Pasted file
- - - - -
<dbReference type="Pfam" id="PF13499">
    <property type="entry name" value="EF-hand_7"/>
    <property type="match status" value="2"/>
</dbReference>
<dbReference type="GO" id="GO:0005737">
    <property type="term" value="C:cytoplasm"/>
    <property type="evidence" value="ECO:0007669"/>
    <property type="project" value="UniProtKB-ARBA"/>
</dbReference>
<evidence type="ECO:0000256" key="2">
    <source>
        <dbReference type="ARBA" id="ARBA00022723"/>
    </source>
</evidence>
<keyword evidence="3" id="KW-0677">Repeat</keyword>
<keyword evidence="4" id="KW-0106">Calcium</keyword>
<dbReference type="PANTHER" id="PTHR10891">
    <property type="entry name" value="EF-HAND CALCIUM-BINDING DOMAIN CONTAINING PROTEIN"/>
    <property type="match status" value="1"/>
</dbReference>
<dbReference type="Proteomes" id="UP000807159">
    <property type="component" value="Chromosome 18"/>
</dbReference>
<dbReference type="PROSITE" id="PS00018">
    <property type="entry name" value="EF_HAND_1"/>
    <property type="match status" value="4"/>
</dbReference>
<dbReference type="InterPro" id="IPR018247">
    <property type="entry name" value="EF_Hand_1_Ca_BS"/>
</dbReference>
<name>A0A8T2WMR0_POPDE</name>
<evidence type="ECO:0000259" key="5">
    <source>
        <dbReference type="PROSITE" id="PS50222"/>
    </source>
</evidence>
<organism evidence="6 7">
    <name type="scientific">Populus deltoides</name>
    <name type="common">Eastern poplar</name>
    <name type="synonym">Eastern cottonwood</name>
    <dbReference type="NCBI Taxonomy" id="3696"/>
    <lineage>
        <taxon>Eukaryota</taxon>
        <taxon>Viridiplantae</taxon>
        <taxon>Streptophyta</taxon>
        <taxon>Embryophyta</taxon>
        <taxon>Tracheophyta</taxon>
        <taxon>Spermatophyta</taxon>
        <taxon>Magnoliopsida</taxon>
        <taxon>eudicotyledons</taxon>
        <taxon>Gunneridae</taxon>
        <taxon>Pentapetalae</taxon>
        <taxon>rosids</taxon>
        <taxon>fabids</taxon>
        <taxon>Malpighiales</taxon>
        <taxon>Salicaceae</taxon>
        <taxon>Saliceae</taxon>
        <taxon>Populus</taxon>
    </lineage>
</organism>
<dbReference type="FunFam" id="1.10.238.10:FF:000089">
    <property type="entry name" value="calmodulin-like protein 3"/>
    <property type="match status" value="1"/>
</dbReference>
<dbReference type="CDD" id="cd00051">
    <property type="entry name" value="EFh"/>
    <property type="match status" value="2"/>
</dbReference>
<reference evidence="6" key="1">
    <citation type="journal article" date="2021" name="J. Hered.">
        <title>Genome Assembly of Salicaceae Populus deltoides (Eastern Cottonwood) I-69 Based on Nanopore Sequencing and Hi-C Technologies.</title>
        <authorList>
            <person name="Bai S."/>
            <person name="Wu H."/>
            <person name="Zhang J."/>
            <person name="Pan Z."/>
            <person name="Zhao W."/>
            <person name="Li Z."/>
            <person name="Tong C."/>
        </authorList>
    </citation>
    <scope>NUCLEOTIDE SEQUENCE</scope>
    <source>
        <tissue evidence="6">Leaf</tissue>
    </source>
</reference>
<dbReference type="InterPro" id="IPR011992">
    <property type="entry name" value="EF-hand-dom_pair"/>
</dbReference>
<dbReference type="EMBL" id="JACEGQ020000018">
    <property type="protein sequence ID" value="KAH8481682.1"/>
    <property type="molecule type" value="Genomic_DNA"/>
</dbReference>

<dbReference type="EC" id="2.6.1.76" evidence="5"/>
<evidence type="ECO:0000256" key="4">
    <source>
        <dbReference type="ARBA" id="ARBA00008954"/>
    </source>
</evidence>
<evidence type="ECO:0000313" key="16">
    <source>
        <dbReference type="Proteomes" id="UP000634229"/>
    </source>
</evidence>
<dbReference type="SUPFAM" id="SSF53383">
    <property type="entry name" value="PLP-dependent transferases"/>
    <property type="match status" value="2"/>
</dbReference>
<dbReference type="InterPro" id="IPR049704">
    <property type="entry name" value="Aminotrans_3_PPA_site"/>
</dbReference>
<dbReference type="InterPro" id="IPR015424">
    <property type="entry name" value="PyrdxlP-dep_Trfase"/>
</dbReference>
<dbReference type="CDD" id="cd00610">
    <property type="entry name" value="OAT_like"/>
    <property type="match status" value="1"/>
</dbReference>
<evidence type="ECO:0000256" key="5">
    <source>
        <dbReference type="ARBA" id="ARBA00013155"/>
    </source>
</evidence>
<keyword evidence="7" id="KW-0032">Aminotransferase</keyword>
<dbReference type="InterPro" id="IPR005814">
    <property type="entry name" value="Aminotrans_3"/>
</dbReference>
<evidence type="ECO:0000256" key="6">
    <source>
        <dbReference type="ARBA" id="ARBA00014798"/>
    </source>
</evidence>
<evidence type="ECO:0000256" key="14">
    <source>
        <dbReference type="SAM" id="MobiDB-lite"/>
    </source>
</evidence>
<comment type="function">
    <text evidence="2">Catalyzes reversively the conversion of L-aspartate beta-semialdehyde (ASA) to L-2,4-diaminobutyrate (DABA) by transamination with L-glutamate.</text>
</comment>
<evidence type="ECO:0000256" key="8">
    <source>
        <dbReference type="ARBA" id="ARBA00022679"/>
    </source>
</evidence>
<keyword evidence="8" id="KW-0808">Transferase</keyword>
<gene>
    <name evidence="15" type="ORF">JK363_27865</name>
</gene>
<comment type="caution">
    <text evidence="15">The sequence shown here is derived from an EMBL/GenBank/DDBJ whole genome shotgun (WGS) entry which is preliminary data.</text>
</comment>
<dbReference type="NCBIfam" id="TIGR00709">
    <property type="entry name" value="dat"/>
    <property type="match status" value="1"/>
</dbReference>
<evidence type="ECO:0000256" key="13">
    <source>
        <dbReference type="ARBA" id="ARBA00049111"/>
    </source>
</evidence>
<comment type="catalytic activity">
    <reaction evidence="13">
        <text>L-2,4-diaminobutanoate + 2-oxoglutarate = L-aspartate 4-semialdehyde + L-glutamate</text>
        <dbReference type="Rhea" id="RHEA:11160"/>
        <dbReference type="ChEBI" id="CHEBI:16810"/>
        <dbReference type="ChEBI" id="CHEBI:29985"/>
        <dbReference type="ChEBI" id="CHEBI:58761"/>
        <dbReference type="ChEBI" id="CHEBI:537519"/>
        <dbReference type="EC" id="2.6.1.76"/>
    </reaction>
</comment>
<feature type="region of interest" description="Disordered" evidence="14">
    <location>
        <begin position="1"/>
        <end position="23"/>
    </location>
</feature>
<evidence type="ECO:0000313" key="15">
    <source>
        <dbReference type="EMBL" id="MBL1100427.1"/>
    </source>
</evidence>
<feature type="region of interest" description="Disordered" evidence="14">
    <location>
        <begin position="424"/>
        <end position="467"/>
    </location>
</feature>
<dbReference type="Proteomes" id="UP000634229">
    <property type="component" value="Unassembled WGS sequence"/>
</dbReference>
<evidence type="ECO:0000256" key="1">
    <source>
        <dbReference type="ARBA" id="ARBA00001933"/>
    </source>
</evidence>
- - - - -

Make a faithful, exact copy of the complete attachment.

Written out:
<dbReference type="Pfam" id="PF13499">
    <property type="entry name" value="EF-hand_7"/>
    <property type="match status" value="2"/>
</dbReference>
<dbReference type="GO" id="GO:0005737">
    <property type="term" value="C:cytoplasm"/>
    <property type="evidence" value="ECO:0007669"/>
    <property type="project" value="UniProtKB-ARBA"/>
</dbReference>
<evidence type="ECO:0000256" key="2">
    <source>
        <dbReference type="ARBA" id="ARBA00022723"/>
    </source>
</evidence>
<keyword evidence="3" id="KW-0677">Repeat</keyword>
<keyword evidence="4" id="KW-0106">Calcium</keyword>
<dbReference type="PANTHER" id="PTHR10891">
    <property type="entry name" value="EF-HAND CALCIUM-BINDING DOMAIN CONTAINING PROTEIN"/>
    <property type="match status" value="1"/>
</dbReference>
<dbReference type="Proteomes" id="UP000807159">
    <property type="component" value="Chromosome 18"/>
</dbReference>
<dbReference type="PROSITE" id="PS00018">
    <property type="entry name" value="EF_HAND_1"/>
    <property type="match status" value="4"/>
</dbReference>
<dbReference type="InterPro" id="IPR018247">
    <property type="entry name" value="EF_Hand_1_Ca_BS"/>
</dbReference>
<name>A0A8T2WMR0_POPDE</name>
<evidence type="ECO:0000259" key="5">
    <source>
        <dbReference type="PROSITE" id="PS50222"/>
    </source>
</evidence>
<organism evidence="6 7">
    <name type="scientific">Populus deltoides</name>
    <name type="common">Eastern poplar</name>
    <name type="synonym">Eastern cottonwood</name>
    <dbReference type="NCBI Taxonomy" id="3696"/>
    <lineage>
        <taxon>Eukaryota</taxon>
        <taxon>Viridiplantae</taxon>
        <taxon>Streptophyta</taxon>
        <taxon>Embryophyta</taxon>
        <taxon>Tracheophyta</taxon>
        <taxon>Spermatophyta</taxon>
        <taxon>Magnoliopsida</taxon>
        <taxon>eudicotyledons</taxon>
        <taxon>Gunneridae</taxon>
        <taxon>Pentapetalae</taxon>
        <taxon>rosids</taxon>
        <taxon>fabids</taxon>
        <taxon>Malpighiales</taxon>
        <taxon>Salicaceae</taxon>
        <taxon>Saliceae</taxon>
        <taxon>Populus</taxon>
    </lineage>
</organism>
<dbReference type="FunFam" id="1.10.238.10:FF:000089">
    <property type="entry name" value="calmodulin-like protein 3"/>
    <property type="match status" value="1"/>
</dbReference>
<dbReference type="CDD" id="cd00051">
    <property type="entry name" value="EFh"/>
    <property type="match status" value="2"/>
</dbReference>
<reference evidence="6" key="1">
    <citation type="journal article" date="2021" name="J. Hered.">
        <title>Genome Assembly of Salicaceae Populus deltoides (Eastern Cottonwood) I-69 Based on Nanopore Sequencing and Hi-C Technologies.</title>
        <authorList>
            <person name="Bai S."/>
            <person name="Wu H."/>
            <person name="Zhang J."/>
            <person name="Pan Z."/>
            <person name="Zhao W."/>
            <person name="Li Z."/>
            <person name="Tong C."/>
        </authorList>
    </citation>
    <scope>NUCLEOTIDE SEQUENCE</scope>
    <source>
        <tissue evidence="6">Leaf</tissue>
    </source>
</reference>
<dbReference type="InterPro" id="IPR011992">
    <property type="entry name" value="EF-hand-dom_pair"/>
</dbReference>
<dbReference type="EMBL" id="JACEGQ020000018">
    <property type="protein sequence ID" value="KAH8481682.1"/>
    <property type="molecule type" value="Genomic_DNA"/>
</dbReference>

<dbReference type="EC" id="2.6.1.76" evidence="5"/>
<evidence type="ECO:0000256" key="4">
    <source>
        <dbReference type="ARBA" id="ARBA00008954"/>
    </source>
</evidence>
<evidence type="ECO:0000313" key="16">
    <source>
        <dbReference type="Proteomes" id="UP000634229"/>
    </source>
</evidence>
<dbReference type="SUPFAM" id="SSF53383">
    <property type="entry name" value="PLP-dependent transferases"/>
    <property type="match status" value="2"/>
</dbReference>
<dbReference type="InterPro" id="IPR049704">
    <property type="entry name" value="Aminotrans_3_PPA_site"/>
</dbReference>
<dbReference type="InterPro" id="IPR015424">
    <property type="entry name" value="PyrdxlP-dep_Trfase"/>
</dbReference>
<dbReference type="CDD" id="cd00610">
    <property type="entry name" value="OAT_like"/>
    <property type="match status" value="1"/>
</dbReference>
<evidence type="ECO:0000256" key="5">
    <source>
        <dbReference type="ARBA" id="ARBA00013155"/>
    </source>
</evidence>
<keyword evidence="7" id="KW-0032">Aminotransferase</keyword>
<dbReference type="InterPro" id="IPR005814">
    <property type="entry name" value="Aminotrans_3"/>
</dbReference>
<evidence type="ECO:0000256" key="6">
    <source>
        <dbReference type="ARBA" id="ARBA00014798"/>
    </source>
</evidence>
<evidence type="ECO:0000256" key="14">
    <source>
        <dbReference type="SAM" id="MobiDB-lite"/>
    </source>
</evidence>
<comment type="function">
    <text evidence="2">Catalyzes reversively the conversion of L-aspartate beta-semialdehyde (ASA) to L-2,4-diaminobutyrate (DABA) by transamination with L-glutamate.</text>
</comment>
<evidence type="ECO:0000256" key="8">
    <source>
        <dbReference type="ARBA" id="ARBA00022679"/>
    </source>
</evidence>
<keyword evidence="8" id="KW-0808">Transferase</keyword>
<gene>
    <name evidence="15" type="ORF">JK363_27865</name>
</gene>
<comment type="caution">
    <text evidence="15">The sequence shown here is derived from an EMBL/GenBank/DDBJ whole genome shotgun (WGS) entry which is preliminary data.</text>
</comment>
<dbReference type="NCBIfam" id="TIGR00709">
    <property type="entry name" value="dat"/>
    <property type="match status" value="1"/>
</dbReference>
<evidence type="ECO:0000256" key="13">
    <source>
        <dbReference type="ARBA" id="ARBA00049111"/>
    </source>
</evidence>
<comment type="catalytic activity">
    <reaction evidence="13">
        <text>L-2,4-diaminobutanoate + 2-oxoglutarate = L-aspartate 4-semialdehyde + L-glutamate</text>
        <dbReference type="Rhea" id="RHEA:11160"/>
        <dbReference type="ChEBI" id="CHEBI:16810"/>
        <dbReference type="ChEBI" id="CHEBI:29985"/>
        <dbReference type="ChEBI" id="CHEBI:58761"/>
        <dbReference type="ChEBI" id="CHEBI:537519"/>
        <dbReference type="EC" id="2.6.1.76"/>
    </reaction>
</comment>
<feature type="region of interest" description="Disordered" evidence="14">
    <location>
        <begin position="1"/>
        <end position="23"/>
    </location>
</feature>
<evidence type="ECO:0000313" key="15">
    <source>
        <dbReference type="EMBL" id="MBL1100427.1"/>
    </source>
</evidence>
<feature type="region of interest" description="Disordered" evidence="14">
    <location>
        <begin position="424"/>
        <end position="467"/>
    </location>
</feature>
<dbReference type="Proteomes" id="UP000634229">
    <property type="component" value="Unassembled WGS sequence"/>
</dbReference>
<evidence type="ECO:0000256" key="1">
    <source>
        <dbReference type="ARBA" id="ARBA00001933"/>
    </source>
</evidence>